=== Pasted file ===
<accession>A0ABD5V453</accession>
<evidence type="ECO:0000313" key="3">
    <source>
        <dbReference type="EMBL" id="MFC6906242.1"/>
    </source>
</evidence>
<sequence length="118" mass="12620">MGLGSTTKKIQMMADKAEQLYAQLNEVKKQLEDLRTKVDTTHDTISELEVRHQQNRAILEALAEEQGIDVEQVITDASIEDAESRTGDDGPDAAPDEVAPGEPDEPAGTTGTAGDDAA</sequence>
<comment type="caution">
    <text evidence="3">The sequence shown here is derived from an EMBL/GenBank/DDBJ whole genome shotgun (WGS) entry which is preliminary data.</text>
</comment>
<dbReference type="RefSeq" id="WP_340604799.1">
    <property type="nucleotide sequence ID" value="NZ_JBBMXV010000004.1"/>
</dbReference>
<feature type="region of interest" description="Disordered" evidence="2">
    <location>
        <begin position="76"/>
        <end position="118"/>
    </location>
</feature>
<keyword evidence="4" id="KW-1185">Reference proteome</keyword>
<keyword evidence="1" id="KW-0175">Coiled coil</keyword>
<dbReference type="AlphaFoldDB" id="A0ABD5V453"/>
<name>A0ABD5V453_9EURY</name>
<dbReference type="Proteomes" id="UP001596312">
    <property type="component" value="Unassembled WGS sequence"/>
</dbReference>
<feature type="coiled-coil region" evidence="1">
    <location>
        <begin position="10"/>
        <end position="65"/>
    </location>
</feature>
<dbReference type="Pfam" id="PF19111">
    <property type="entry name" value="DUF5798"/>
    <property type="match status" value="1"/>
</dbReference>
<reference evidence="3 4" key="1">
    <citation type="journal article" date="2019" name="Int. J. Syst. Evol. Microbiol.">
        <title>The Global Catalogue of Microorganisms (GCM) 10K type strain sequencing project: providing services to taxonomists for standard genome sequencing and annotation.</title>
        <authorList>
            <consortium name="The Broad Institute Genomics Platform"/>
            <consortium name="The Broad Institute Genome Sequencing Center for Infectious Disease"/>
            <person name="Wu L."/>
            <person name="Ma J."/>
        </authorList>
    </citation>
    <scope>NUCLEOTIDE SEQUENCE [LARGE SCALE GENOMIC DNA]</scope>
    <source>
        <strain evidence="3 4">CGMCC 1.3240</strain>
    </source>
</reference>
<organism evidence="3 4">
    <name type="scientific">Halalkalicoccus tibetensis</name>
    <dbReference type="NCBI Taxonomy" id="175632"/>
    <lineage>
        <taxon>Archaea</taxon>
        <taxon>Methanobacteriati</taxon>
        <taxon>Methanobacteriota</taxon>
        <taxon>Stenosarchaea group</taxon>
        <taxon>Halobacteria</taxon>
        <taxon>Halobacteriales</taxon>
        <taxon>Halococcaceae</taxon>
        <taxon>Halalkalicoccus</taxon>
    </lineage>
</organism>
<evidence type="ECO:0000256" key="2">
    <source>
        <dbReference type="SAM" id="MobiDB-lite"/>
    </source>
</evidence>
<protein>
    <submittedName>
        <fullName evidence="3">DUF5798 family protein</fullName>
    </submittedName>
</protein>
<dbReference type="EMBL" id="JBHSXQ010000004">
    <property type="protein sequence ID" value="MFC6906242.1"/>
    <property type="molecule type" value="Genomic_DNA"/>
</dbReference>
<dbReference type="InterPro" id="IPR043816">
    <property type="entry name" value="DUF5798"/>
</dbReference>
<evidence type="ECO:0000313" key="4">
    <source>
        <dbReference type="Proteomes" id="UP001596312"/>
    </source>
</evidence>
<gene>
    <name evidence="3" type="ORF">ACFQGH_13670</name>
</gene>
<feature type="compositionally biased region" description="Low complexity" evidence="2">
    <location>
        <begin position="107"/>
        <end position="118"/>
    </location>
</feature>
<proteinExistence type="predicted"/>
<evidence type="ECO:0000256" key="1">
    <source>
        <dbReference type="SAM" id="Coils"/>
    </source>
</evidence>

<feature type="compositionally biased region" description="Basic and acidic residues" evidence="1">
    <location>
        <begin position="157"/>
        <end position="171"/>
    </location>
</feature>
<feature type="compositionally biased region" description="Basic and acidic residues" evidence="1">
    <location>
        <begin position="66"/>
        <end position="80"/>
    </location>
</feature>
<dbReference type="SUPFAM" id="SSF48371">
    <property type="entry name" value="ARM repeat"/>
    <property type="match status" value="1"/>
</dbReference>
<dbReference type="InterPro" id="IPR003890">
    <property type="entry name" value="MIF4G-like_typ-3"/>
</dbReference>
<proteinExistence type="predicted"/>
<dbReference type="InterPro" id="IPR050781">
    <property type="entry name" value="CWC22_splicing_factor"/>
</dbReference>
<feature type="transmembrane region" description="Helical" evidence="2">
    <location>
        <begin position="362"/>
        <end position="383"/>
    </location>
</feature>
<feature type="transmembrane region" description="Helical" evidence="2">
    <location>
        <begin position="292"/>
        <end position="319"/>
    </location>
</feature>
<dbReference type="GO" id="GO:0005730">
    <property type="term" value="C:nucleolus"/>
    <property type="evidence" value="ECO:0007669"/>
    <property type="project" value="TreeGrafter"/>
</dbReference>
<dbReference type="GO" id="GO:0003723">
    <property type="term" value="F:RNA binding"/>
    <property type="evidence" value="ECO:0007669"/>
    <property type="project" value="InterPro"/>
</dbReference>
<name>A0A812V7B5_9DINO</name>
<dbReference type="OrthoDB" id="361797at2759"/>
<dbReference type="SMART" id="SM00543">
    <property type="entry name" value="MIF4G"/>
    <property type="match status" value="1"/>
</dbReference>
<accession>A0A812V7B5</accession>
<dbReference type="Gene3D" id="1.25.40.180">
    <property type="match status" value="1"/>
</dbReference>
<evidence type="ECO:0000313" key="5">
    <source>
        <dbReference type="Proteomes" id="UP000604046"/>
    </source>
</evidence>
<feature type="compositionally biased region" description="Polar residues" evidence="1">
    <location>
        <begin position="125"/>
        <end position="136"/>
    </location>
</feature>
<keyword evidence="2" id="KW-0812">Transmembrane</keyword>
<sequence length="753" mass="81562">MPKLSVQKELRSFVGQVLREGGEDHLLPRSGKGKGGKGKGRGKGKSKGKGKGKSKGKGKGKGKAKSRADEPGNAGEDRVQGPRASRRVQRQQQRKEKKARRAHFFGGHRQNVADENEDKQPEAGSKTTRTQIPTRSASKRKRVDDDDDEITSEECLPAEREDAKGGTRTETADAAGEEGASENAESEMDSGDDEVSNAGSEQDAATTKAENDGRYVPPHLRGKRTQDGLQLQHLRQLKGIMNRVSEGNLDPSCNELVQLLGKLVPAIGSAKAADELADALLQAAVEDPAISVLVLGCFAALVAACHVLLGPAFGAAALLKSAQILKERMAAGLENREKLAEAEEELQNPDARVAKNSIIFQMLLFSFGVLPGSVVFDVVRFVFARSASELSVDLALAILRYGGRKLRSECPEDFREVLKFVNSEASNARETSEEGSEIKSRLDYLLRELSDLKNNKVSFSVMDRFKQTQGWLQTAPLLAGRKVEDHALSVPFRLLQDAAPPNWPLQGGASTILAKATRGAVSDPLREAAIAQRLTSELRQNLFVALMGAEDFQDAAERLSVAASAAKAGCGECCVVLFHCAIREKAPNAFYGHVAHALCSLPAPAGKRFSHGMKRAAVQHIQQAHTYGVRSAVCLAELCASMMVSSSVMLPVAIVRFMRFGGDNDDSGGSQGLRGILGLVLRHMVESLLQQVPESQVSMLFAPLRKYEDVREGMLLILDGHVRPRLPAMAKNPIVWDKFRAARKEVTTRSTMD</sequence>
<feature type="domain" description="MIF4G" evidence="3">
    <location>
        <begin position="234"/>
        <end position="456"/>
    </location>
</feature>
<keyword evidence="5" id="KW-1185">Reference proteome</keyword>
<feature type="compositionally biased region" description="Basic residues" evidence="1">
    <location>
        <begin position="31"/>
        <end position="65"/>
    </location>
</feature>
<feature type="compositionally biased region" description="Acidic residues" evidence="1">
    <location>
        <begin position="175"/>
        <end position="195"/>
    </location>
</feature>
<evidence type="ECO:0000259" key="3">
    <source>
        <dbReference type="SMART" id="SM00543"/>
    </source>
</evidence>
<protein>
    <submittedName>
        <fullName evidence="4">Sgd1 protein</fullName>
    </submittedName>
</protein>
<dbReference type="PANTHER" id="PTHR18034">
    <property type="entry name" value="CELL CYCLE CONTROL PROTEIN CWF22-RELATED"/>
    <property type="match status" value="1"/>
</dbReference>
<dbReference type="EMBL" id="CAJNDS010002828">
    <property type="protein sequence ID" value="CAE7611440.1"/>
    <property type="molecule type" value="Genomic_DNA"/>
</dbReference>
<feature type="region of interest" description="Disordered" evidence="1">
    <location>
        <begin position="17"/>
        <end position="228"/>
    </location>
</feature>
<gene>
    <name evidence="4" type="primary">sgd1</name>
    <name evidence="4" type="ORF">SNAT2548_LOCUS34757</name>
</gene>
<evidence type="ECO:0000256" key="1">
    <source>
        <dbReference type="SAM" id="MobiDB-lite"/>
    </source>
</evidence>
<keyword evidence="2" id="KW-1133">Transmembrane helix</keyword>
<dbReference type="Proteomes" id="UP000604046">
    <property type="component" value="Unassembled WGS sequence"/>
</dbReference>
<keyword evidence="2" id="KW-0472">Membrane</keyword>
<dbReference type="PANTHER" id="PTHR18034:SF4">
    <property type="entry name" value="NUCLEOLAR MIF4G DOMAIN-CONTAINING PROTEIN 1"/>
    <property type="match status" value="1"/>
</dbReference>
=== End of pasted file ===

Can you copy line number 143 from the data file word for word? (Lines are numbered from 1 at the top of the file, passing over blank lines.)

<dbReference type="GO" id="GO:0003723">